Bill Chappell

Bill Chappell is a blogger and producer who works with NPR's Morning Edition and Digital Media group. In addition to coordinating Web features, he frequently contributes to NPR's blogs, from The Two Way and All Tech Considered to The Salt.

Chappell's work at NPR has ranged from being the site's first full-time homepage editor to leading the London 2012 Olympics blog, The Torch. His assignments have included being the lead web producer for NPR's trip to Asia's Grand Trunk Road, as well as establishing the Peabody Award-winning StoryCorps on NPR.org.

In 2009, Chappell was a key editorial member of the small team that redesigned NPR's web site. One year later, the site won its first Peabody Award, along with the National Press Foundation's Excellence in Online Journalism award.

At NPR, Chappell trains both digital and radio staff to use digital tools to tell compelling stories, in addition to "evangelizing" β€” promoting more collaboration between departments. Other shows he has worked with include All Things Considered, Fresh Air, and Talk of the Nation.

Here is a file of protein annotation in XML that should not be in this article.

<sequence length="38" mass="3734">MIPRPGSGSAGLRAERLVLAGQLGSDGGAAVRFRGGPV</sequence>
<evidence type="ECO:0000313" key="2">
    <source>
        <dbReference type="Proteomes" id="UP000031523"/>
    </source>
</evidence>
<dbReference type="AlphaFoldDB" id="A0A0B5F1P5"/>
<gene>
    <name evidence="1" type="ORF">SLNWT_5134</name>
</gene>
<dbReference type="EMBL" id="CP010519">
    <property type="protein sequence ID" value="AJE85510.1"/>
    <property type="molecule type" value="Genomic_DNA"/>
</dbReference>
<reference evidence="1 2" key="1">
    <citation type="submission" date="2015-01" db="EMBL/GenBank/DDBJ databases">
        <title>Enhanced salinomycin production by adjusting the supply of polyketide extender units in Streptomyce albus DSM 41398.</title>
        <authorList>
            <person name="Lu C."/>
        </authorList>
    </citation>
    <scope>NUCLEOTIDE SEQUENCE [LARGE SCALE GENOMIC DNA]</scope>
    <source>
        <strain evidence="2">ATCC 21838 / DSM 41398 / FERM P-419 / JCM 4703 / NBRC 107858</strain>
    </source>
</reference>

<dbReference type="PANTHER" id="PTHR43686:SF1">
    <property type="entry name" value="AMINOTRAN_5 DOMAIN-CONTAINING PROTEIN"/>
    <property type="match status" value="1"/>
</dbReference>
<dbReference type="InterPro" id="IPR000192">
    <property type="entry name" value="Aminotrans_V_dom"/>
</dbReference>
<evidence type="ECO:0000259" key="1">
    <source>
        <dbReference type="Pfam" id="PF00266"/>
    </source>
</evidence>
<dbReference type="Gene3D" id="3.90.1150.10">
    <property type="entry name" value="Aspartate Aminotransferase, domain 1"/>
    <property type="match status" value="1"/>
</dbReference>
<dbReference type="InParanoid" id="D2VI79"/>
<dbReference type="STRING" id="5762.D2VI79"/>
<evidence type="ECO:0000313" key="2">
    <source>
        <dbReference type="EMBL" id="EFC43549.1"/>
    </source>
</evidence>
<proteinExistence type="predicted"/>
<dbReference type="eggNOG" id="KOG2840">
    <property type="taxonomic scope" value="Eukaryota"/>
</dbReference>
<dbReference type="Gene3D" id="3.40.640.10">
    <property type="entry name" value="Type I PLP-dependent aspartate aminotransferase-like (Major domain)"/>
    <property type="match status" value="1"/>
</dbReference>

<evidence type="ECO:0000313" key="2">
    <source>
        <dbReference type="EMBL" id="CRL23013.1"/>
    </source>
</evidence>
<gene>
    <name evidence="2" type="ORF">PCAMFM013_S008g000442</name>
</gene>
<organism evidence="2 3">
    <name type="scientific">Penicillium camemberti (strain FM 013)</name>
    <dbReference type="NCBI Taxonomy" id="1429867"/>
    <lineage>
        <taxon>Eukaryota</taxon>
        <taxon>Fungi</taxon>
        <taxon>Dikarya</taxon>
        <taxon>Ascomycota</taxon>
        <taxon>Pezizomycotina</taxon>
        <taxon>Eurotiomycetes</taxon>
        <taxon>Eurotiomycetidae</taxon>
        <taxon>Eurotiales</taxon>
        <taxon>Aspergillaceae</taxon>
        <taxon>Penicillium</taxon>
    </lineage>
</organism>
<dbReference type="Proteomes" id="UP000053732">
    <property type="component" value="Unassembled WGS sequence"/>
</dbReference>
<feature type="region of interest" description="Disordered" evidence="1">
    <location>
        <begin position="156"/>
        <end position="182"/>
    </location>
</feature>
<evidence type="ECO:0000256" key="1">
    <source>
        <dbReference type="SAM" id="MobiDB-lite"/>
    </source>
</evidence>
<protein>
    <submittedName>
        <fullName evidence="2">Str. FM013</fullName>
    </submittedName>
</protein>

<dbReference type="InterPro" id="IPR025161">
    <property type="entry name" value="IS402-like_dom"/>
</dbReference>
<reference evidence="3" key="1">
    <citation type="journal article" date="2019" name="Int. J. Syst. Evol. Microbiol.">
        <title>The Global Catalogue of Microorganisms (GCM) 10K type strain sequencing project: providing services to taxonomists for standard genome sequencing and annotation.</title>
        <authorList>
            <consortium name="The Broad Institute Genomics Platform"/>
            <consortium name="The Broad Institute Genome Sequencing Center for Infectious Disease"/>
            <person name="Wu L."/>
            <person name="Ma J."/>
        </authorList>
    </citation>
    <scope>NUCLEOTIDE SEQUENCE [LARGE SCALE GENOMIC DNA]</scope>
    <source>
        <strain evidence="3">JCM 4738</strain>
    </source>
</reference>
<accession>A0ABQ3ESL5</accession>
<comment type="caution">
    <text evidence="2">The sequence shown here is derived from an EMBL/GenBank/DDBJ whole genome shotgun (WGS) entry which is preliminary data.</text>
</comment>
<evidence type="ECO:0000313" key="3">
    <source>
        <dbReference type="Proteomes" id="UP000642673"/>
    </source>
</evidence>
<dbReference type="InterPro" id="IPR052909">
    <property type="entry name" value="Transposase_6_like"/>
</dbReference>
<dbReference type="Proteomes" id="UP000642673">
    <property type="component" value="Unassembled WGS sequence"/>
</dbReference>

Prior to joining NPR in late 2003, Chappell worked on the Assignment Desk at CNN International, handling coverage in areas from the Middle East, Asia, Africa, Europe, and Latin America, and coordinating CNN's pool coverage out of Qatar.

Chappell's work for CNN also included producing Web stories and editing digital video for SI.com, as well as editing and producing stories for CNN.com's features division. He also worked at the network's video and research library.

Before joining CNN, Chappell wrote about movies, restaurants and music for alternative weeklies, in addition to his first job: editing the police blotter.

From 2002-2003, Chappell served as editor-in-chief of The Trans-Atlantic Journal, a business and lifestyle monthly geared for expatriate Europeans working and living in the United States.